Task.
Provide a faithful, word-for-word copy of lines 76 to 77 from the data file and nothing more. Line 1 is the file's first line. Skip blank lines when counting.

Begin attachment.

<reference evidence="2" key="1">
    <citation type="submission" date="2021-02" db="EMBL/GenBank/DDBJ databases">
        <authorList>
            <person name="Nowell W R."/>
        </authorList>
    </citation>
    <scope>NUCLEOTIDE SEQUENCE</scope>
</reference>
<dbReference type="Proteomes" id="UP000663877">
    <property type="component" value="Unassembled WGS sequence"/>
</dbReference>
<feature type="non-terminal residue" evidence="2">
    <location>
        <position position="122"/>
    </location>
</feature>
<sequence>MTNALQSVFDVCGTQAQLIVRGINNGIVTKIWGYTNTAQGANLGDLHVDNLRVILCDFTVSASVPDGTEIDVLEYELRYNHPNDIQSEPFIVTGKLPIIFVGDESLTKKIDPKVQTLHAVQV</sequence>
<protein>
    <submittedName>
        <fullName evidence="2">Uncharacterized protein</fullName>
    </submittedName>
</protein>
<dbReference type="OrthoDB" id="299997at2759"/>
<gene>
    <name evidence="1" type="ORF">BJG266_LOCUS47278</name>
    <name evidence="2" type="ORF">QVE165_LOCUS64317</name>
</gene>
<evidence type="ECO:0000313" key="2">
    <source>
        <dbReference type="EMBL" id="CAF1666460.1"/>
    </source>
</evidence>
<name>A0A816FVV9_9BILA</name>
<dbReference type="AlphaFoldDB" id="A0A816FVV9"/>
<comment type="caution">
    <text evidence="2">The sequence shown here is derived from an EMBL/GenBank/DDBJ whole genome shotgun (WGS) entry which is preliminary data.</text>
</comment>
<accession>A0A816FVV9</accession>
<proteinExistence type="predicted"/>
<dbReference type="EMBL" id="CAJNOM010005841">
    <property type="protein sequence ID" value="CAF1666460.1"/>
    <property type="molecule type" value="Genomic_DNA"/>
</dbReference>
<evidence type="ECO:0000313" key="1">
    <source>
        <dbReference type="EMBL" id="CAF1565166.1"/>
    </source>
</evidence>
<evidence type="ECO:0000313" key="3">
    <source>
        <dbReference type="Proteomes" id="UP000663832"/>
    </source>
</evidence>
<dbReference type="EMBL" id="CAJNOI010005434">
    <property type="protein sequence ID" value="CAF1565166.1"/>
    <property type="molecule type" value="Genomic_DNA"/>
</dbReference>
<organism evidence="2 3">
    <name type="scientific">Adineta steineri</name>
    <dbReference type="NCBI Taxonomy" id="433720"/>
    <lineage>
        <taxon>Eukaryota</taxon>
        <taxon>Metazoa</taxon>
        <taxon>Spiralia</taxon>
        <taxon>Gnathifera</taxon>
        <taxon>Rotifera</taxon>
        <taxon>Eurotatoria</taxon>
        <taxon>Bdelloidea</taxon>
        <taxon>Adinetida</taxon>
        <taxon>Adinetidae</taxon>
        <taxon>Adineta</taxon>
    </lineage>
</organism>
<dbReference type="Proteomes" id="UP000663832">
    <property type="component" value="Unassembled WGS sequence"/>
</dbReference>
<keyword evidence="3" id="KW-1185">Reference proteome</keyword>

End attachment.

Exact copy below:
</dbReference>
<keyword evidence="3" id="KW-1185">Reference proteome</keyword>